we could only find a few scraps of poor Cal's clothing, and the horse he had been riding was reduced to the size of a jack rabbit. The buffalo went through our herd killing five head and crippling many others, and scattering them all over the plain. This was the year that the great buffalo slaughter commenced and such stampedes were common then. It seemed to me that as soon as we got out of one trouble we got into another on this trip. But we did not get discouraged, but only wondered what would happen next. We did not care much for ourselves, as we were always ready and in most cases anxious for a brush with the Indians, or for the other dangers of the trail, as they only went to relieve the dull monotony of life behind the herd. But these cattle were entrusted to our care and every one represented money, good hard cash. So we did not relish in the least having them stampeded by the Indians or run over by the buffaloes. If casualties kept up at this rate, there would not be very many cattle to deliver in Wyoming by the time we got there. After the buffalo stampede we rounded up our scattered herd and went into camp for a couple of days' rest before proceeding on our journey north. The tragic death of Cal Surcey had a very depressing effect on all of us as he was a boy well liked by us all, and it was hard to think that we could not even give him a Christian burial. We left his remains trampled into the dust of the prairie and his fate caused even the most hardened of us to shudder as we contemplated it.... [The cowboys made the rest of their journey and delivered the herd to Mitchell in Wyoming having lost only five cattle.]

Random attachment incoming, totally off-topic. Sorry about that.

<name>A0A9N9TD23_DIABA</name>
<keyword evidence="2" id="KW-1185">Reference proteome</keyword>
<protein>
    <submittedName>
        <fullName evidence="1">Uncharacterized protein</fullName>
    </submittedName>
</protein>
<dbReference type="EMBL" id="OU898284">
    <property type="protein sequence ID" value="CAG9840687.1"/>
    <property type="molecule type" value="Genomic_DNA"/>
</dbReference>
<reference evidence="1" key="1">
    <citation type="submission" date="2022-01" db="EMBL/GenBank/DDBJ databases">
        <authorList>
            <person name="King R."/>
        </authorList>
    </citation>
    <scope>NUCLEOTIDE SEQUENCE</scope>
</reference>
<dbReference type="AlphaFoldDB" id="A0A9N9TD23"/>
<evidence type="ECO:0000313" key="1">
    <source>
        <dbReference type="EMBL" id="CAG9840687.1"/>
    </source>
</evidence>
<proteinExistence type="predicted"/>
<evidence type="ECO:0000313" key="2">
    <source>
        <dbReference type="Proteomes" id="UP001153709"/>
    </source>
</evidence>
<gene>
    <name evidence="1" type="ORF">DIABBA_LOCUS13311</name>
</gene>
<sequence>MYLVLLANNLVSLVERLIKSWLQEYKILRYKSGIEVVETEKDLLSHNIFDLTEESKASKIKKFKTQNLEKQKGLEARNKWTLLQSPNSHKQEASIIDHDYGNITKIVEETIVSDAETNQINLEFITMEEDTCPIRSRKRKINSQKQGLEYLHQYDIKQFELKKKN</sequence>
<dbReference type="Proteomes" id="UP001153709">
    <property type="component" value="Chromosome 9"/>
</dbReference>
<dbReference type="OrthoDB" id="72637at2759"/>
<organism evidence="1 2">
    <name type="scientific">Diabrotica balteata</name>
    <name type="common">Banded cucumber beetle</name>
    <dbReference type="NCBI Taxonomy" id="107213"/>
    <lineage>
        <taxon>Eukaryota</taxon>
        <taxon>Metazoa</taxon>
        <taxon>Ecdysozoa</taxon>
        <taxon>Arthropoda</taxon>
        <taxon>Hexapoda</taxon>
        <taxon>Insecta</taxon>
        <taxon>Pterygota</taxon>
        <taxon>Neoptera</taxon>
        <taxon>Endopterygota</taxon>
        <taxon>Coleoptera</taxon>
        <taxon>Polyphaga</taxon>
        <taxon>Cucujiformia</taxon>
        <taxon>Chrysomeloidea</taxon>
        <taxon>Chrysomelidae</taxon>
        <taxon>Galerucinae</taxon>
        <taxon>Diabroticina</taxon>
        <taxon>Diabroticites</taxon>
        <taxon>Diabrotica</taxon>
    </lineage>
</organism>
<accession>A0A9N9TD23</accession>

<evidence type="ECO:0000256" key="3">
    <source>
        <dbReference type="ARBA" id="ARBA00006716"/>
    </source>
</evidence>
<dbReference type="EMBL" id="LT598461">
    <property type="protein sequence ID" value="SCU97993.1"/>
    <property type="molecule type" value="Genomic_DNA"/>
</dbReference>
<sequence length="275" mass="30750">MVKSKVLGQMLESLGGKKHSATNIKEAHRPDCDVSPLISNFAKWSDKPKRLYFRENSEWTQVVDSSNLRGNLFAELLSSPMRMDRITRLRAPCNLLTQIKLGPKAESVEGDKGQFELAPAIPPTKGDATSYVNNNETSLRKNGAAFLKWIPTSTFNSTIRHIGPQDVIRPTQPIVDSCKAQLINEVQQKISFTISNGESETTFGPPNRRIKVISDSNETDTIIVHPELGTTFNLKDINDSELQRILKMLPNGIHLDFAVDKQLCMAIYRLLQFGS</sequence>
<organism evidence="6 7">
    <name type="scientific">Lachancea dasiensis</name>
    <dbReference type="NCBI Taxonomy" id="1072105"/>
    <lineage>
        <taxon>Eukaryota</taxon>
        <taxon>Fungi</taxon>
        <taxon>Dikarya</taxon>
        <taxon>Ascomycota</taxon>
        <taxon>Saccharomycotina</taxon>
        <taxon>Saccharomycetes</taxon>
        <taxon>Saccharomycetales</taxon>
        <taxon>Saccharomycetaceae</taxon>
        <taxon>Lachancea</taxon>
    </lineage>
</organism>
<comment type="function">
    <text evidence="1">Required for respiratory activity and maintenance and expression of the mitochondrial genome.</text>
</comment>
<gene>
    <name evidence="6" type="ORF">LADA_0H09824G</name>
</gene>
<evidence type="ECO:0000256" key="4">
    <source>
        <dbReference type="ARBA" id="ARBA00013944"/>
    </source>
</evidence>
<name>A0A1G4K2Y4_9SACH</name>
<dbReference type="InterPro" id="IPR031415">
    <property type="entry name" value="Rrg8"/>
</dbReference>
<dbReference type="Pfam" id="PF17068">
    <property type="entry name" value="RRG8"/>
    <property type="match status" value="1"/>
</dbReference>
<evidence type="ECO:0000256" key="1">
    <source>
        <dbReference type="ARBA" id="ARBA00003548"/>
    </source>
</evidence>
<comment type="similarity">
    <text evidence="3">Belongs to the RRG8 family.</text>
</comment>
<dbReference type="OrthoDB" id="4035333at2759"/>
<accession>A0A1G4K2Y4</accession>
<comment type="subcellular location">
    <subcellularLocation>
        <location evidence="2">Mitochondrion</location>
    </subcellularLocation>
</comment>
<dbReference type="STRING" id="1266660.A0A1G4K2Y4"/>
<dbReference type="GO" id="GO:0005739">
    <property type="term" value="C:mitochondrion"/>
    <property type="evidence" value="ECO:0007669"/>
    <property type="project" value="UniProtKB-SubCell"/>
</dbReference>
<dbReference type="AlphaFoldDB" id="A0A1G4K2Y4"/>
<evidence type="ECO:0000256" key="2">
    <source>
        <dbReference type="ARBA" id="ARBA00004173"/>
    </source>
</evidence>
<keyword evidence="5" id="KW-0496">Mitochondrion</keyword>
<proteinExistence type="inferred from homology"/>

To the cow boy accustomed to riding long distances, life in the saddle ceases to be tiresome. It is only the dull monotony of following a large herd of cattle on the trail day after day that tires the rider and makes him long for something to turn up in the way of excitement. It does not matter what it is just so it is excitement of some kind. This the cow boy finds in dare-devil riding, shooting, roping and such sports when he is not engaged in fighting Indians or protecting his herds from the organized bands of white cattle thieves that infested the cattle country in those days. It was about this time that I hired to Bill Montgomery for a time to assist in taking a band of nine hundred head of horses to Dodge City. The journey out was without incident, on arriving at Dodge City we sold the horses for a good price returning to the old ranch in Arizona by the way of the old lone and lonesome Dodge City trail. While en route home on this trail we had a sharp fight with the Indians. When I saw them coming I shouted to my companions, "We will battle them to hell!" Soon we heard their yells as they charged us at full speed. We met them with a hot fire from our winchesters, but as they were in such large numbers we saw that we could not stop them that way and it soon developed into a hand to hand fight. My saddle horse was shot from under me; at about the same time my partner James Holley was killed, shot through the heart. I caught Holley's horse and continued the fight until it became evident that the Indians were too much for us, then it became a question of running or being scalped. We thought it best to run as we did not think